- This festival celebrates the special bond between brothers and sisters.
- It is celebrated on the full moon day of Shravan (August) in the Hindu calendar.
- To mark this occasion, sisters tie rakhis (sacred threads) on the right wrist of their brother’s hands and pray for their long life and safety. Brothers, in turn, vow to protect their sisters and keep them happy.
- Gifts are exchanged between them, and sweets are distributed among family members.
These festivals are celebrated annually around the time of a region’s main harvest. The harvesting season is different in different parts of India, so the harvest festivals are celebrated at various times of the year.
- It is celebrated in Assam thrice a year—Bohaag Bihu in April, Maagh Bihu in January and Kaati Bihu in October.
- People make bhela ghor, a temporary community hall where people gather for a feast and mezi, a bonfire made with bamboo, hay and wood.
- In the bhela ghor, various delicacies are prepared with the newly harvested rice, like pitha.
- The celebrations include feasts, music and dancing.
- It is celebrated in Kerala for a period of 10 days.
- Traditional dishes consisting of nine or more vegetarian dishes are made on this day and served on banana leaves.
- Other activities include grand processions, boat races, songs and folk dances.
- Pongal is celebrated in Tamil Nadu, usually in the month of January, and is a four-day festival.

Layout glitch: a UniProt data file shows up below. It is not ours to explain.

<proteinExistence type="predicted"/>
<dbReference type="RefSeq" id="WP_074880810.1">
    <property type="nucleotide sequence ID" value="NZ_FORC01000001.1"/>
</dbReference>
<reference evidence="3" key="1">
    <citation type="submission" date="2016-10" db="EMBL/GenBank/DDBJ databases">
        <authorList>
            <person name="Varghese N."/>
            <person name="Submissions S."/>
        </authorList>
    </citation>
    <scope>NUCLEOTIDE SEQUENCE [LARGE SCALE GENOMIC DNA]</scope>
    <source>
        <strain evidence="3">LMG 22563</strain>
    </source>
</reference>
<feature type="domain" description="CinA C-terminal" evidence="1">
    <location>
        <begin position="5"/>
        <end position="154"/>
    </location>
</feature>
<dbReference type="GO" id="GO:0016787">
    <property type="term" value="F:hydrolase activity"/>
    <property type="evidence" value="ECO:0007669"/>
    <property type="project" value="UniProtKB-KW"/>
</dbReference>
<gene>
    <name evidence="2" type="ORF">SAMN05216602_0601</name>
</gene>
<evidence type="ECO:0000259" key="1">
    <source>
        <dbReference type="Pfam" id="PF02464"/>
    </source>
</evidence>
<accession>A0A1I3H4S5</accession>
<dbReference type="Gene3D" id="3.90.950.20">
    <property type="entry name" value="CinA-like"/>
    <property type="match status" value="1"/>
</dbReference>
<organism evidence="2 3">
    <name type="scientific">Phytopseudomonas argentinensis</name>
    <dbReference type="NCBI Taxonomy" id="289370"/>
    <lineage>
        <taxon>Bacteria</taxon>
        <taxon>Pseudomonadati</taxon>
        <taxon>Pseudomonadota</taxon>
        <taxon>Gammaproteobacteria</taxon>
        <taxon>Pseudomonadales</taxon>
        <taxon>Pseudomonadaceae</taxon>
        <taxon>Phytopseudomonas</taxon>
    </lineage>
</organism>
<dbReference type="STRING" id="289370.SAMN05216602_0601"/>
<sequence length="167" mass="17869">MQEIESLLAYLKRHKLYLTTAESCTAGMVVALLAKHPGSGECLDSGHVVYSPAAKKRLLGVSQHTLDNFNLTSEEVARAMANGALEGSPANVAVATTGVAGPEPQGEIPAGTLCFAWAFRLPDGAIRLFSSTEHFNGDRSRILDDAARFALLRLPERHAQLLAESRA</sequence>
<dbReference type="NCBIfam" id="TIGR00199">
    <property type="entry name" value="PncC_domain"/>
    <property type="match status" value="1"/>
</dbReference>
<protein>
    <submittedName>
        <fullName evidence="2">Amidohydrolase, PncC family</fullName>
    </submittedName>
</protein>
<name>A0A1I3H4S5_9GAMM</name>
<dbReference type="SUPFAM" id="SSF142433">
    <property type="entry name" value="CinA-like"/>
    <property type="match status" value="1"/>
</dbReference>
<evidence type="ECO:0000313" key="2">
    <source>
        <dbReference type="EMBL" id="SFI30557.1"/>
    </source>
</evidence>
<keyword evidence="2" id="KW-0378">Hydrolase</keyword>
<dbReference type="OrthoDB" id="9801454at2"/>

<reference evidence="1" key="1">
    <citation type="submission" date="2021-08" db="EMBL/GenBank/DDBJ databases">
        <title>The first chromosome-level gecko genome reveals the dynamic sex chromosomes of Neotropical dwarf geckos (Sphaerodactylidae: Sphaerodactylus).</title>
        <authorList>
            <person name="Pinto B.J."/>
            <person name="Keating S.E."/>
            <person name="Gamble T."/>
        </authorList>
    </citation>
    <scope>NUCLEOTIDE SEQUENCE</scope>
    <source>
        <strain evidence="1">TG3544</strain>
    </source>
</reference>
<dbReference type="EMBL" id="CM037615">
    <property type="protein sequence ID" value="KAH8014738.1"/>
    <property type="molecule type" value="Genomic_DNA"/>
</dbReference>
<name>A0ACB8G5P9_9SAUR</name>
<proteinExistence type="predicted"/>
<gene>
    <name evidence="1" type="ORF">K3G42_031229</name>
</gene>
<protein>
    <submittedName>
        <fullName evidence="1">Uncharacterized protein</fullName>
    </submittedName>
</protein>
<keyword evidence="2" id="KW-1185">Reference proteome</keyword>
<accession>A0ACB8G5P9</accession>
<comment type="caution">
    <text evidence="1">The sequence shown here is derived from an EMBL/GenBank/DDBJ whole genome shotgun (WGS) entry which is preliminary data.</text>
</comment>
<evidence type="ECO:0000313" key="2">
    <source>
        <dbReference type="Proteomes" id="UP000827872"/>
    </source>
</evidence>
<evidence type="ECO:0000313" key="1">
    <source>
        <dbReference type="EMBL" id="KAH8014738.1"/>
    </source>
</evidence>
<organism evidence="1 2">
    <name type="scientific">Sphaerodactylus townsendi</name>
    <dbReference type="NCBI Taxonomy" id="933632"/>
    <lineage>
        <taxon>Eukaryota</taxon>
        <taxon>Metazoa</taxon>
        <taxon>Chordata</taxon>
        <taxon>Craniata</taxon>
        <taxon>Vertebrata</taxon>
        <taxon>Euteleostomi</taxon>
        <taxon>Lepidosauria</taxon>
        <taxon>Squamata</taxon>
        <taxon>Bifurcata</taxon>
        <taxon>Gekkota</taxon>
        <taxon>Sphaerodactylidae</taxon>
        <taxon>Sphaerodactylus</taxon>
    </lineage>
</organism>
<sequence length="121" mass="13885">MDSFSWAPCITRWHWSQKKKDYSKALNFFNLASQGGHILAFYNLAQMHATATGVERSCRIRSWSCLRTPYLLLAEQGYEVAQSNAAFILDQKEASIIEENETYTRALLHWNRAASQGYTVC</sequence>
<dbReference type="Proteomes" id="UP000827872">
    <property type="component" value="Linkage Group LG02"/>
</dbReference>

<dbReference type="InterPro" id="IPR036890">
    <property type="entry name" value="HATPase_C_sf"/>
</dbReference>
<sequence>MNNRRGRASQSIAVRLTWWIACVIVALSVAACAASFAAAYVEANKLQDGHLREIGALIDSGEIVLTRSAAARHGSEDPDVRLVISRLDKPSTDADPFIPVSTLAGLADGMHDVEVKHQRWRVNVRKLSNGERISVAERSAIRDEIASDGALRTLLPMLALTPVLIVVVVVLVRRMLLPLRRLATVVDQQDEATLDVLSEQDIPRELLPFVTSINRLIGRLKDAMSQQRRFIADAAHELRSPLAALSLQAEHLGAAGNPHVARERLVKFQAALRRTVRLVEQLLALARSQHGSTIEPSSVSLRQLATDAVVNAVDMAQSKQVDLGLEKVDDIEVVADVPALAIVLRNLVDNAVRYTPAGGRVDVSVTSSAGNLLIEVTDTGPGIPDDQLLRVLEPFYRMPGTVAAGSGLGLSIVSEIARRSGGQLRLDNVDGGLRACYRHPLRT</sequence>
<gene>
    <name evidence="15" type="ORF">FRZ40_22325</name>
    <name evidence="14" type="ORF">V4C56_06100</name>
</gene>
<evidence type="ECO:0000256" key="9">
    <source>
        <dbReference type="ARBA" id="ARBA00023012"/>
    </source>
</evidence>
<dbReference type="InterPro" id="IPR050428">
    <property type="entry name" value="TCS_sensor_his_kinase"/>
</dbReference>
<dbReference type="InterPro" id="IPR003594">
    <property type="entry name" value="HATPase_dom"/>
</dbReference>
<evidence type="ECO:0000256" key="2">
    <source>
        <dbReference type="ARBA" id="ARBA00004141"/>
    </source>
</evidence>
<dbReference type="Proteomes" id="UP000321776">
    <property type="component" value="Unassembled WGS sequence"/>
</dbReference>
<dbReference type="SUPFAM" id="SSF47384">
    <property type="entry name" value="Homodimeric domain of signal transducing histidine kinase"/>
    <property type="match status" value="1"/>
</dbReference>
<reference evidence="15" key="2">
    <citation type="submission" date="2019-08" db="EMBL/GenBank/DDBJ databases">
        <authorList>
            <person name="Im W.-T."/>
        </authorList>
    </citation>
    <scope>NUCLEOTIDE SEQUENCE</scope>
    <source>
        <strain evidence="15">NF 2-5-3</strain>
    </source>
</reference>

- It is celebrated after crops like rice, sugarcane, etc., are harvested.
- Some traditional dishes made during Pongal include Sakkarai Pongal, Khara Pongal, Payasam, etc.
- It is celebrated in April in Punjab and Haryana and marks the harvest season's beginning.
- People offer prayers and perform memorable songs and dances.
- Baisakhi is also celebrated in the states of West Bengal and Bihar in tune with their own local culture.
Dignitaries: Persons who are important because of their official positions.
Exile: When a person is banished from his native land for political reasons.
Ritual: A series of religious services conducted in a prescribed order.
Did You Know?
- Some festivals are unique to some specific states of India, like Durga Puja of West Bengal, Ganesh Chaturthi of Maharashtra, Chhat Puja of Bihar, etc.
- Harvest festivals are not only celebrated in India but also in other countries of the world—Rice Harvest Festival (Indonesia), Chuseok (South Korea), Olivagando (Italy), etc.